The difference between IDEs, local development environments and remote development environments

In your daily work, you may use IntelliJ IDEA, Eclipse or Visual Studio. All of these tools offer different functions. For some years now, IDEs have also been available in the cloud. Some providers speak of remote development environments in this context. But what is the exact difference between IDEs and RDEs? What do we mean by this? And what does the local development environment have to do with it?

IDE and local development environment

For the sake of completeness, let’s briefly describe what makes up an IDE.

In a nutshell, it is a tool that helps to create, edit and check code. An IDE consists of an editor, syntax highlighting and auto-completion, among other things. A compiler/interpreter and a debugger are also included.

Some other tools may also be included: For example, a linter or connection to a version control system.

Traditionally, work is done locally with the IDE. For some time now, Web IDEs have also been available. In these Web IDEs, it is possible to make code adjustments quickly and easily. An IDE is a part of the local development environment.

In summary:

IDE Local Development Environment
Tool for creating, editing
and reviewing code
Collection of tools and resources
for the development of software
Normally includes an editor,
compiler/interpreter, debugger
Includes an IDE, compiler/debugger, version control,
database management systems
(if needed) and all resources needed for the development
and execution of the software.
Code creation in focus
Focus on overall development

Then there are also providers of remote development environments. What exactly distinguishes an RDE from a local development environment…and an IDE?

IDEs, local development environments and remote development environments

RDEs are remote environments in which developers have all the tools they need for their work. An RDE is a tool that makes remote development possible and easier. RDEs claim to make local development environments obsolete.

In our blog post “What are Remote Development Environments“, we explain in detail what we mean by this.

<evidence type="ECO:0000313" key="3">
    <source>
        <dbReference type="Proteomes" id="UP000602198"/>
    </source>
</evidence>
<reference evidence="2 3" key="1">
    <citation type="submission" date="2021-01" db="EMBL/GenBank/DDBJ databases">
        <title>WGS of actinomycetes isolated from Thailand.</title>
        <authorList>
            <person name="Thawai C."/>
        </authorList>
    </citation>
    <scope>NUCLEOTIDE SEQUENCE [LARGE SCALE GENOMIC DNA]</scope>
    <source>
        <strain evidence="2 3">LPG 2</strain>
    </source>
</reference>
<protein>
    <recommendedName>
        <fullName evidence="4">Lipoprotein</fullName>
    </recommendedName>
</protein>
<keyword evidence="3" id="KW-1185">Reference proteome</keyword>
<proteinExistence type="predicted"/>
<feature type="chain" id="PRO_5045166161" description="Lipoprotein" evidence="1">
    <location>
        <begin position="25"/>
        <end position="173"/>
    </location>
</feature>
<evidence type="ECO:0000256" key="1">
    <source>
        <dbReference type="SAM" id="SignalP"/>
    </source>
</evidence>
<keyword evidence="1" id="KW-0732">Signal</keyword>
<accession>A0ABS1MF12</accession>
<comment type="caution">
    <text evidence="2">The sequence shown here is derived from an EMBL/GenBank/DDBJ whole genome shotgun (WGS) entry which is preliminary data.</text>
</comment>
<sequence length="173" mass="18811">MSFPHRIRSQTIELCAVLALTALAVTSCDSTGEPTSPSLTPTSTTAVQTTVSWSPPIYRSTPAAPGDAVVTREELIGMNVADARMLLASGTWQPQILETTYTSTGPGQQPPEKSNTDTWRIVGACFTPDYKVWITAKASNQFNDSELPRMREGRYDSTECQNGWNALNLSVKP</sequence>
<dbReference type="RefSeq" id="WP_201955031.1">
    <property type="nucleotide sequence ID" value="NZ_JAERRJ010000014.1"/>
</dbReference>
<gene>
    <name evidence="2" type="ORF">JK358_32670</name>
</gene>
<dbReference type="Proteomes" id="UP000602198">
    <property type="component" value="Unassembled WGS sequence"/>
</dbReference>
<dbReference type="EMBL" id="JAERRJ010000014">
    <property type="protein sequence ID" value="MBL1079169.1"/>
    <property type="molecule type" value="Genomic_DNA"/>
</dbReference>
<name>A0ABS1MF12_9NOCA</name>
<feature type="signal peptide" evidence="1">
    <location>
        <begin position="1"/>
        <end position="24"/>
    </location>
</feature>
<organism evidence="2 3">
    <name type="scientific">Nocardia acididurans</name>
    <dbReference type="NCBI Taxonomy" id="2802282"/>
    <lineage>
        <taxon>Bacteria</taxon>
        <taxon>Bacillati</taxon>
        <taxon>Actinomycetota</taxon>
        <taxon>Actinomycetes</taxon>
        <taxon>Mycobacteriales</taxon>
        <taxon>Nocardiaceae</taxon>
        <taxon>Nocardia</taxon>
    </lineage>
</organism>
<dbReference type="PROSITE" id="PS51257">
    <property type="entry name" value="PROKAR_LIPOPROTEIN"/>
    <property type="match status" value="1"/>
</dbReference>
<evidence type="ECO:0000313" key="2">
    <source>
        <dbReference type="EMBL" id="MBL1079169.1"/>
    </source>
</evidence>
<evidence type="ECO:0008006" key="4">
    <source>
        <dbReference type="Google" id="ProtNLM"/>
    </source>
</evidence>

But beware! The term is not used consistently.

At Cloudomation, we talk about providing a complete remote environment that is comparable to a local development environment.

This brings us to the heart of the matter. An RDE is intended to replace the local development environment. The big difference between IDE and RDE is that the RDE is “more” than just the IDE, as a build is possible and the software can also be executed.

 The table gives you a quick overview of the differences. 

Feature Web IDE Local IDE Local
(according to our
Source Code Editor
Syntax Highlighting
Source Control (integration)
Build: interpreting or compiling
and executing code
Unit tests
Running full application
Integration tests

The advantage of RDEs

Take a leap back in time. Imagine the situation when you first joined your company. It was probably something like this: Let’s go, onboarding is coming up. In concrete terms, that meant setting up the development environment. Can you still remember how long it took?

Setting up a local development environment often takes some time. Sometimes a lot of time. And sometimes even a lot more time.

Besides the IDE and the version control system, other dependencies have to be installed. E.g. the software to be developed. And this is where it usually gets complicated. Depending on the complexity, setting this up can take days or weeks. Only then can the actual work begin. 

But then the “fun” usually begins: For example, 61% of the developers surveyed in a Github poll report that they are busy troubleshooting the local development environment once a month.

How was that for you? 

Here we come back to the promise of RDEs.

Imagine again the situation in the company: Onboarding. Setting up the development environment. Only now you are provided with everything at the click of a button. That means: working from day 1.

Remotely, you have all the resources you need at your disposal. This means: standardisation, less time needed for individual problem solving and flexible choice of equipment, because resource-intensive processes do not have to run on your own computer. 


IDEs are like toolboxes. They provide tools to write code, find bugs and make work easier. In contrast to remote development environments, however, they only represent a part of the entire toolset. Depending on the provider, an RDE offers the possibility of immediate access to all required resources. In addition, the application being developed is operated within RDEs. Building is also possible. This facilitates the set-up of the development environment, makes work easier and onboarding more efficient.

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    Written by

    Johannes Ebner

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